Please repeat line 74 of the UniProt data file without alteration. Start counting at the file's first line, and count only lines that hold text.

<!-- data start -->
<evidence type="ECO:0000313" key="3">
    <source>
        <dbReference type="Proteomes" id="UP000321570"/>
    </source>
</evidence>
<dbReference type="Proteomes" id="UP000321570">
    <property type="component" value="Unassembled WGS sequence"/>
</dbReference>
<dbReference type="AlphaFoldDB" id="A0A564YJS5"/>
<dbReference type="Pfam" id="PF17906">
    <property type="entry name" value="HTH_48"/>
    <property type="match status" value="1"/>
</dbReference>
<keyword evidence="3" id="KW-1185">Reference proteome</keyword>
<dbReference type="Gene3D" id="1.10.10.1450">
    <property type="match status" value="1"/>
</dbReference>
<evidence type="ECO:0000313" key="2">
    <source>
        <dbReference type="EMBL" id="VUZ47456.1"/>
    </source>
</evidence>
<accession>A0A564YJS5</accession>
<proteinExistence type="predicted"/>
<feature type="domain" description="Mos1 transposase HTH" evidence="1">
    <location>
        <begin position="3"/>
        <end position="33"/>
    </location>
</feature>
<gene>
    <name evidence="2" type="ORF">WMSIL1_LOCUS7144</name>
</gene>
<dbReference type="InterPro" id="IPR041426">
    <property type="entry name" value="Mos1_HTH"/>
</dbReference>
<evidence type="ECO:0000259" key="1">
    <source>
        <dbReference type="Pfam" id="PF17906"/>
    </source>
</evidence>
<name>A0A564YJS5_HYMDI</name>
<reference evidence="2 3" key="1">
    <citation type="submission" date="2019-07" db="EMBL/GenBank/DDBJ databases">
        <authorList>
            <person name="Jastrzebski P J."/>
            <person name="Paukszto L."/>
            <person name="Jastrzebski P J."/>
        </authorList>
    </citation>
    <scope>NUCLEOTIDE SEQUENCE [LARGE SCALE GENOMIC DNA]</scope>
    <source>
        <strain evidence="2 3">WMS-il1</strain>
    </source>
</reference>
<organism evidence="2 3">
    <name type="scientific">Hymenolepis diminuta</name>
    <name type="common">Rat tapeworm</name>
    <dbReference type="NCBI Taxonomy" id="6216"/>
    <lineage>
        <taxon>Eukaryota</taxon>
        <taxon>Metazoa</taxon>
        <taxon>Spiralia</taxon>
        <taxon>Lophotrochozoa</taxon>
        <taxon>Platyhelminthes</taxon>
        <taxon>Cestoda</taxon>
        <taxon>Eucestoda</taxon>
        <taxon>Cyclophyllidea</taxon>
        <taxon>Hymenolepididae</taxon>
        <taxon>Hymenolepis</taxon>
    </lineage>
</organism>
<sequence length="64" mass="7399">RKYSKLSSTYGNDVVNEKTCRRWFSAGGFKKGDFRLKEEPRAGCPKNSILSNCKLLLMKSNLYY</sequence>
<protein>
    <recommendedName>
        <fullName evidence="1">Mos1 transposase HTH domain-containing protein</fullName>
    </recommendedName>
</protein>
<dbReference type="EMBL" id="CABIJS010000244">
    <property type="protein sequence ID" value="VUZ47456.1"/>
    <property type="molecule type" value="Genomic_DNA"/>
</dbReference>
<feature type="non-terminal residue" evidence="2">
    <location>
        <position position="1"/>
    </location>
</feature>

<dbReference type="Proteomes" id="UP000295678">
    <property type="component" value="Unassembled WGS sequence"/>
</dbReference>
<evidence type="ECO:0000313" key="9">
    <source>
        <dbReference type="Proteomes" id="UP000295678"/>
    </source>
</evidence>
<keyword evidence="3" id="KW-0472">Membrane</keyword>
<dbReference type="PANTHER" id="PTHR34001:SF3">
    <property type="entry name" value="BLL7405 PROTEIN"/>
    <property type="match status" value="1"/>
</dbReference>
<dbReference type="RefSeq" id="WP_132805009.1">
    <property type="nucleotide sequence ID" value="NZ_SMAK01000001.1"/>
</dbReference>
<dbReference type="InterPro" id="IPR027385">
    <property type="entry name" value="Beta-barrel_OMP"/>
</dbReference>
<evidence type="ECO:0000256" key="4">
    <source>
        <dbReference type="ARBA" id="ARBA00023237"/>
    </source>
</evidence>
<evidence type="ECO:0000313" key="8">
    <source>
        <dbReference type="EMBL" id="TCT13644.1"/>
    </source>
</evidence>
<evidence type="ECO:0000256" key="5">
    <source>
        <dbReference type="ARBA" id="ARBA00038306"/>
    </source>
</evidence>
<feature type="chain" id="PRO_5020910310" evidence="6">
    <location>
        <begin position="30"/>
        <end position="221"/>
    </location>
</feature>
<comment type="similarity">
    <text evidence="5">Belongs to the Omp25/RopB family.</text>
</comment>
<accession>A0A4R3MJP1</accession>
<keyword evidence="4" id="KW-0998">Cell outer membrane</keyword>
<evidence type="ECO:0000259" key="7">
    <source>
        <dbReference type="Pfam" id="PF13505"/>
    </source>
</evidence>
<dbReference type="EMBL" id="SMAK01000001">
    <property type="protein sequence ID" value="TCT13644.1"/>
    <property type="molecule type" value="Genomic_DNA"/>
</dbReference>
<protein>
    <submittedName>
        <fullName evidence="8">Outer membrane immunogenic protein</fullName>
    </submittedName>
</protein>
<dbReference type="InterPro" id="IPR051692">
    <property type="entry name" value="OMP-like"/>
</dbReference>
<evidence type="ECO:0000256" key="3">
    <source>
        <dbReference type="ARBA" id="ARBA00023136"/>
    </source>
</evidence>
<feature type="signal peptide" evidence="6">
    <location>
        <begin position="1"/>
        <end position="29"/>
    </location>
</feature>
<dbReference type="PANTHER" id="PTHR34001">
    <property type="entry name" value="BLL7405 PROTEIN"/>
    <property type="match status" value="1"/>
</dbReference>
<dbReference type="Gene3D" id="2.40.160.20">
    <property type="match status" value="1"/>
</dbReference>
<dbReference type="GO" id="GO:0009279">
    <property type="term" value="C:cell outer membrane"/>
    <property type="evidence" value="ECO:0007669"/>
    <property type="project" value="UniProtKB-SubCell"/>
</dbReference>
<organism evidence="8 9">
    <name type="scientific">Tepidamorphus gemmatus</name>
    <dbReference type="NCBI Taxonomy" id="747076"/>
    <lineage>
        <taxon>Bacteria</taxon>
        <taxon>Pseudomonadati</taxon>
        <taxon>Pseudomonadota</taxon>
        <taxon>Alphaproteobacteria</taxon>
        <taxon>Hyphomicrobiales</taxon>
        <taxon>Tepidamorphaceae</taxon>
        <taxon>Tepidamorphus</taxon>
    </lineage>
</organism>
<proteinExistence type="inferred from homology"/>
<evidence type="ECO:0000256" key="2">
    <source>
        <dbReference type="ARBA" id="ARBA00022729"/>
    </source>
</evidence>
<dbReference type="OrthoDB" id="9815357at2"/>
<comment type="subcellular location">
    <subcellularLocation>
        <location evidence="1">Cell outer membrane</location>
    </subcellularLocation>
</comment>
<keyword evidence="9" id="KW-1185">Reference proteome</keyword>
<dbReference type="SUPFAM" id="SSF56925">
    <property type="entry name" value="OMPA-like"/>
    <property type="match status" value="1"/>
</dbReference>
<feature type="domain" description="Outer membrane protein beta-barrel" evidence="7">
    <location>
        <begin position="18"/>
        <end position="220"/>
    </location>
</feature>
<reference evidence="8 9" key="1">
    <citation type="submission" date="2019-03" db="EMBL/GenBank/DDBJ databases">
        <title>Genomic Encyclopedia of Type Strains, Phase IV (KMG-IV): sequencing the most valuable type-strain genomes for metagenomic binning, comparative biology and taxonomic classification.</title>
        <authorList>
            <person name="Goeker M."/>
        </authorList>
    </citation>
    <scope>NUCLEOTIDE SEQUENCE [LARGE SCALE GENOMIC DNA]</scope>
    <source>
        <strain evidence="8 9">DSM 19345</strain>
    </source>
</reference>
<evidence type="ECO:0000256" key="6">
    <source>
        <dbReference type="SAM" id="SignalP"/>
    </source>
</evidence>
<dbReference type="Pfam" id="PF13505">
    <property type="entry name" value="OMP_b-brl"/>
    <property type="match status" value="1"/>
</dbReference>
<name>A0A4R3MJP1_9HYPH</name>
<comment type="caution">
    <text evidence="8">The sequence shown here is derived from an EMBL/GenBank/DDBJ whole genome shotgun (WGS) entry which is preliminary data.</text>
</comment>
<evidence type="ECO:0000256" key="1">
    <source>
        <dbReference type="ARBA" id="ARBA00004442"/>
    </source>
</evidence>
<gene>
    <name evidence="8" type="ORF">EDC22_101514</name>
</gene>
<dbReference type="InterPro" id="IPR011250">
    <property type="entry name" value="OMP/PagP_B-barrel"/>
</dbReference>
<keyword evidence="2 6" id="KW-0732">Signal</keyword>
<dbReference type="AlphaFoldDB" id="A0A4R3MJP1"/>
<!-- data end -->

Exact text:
<protein>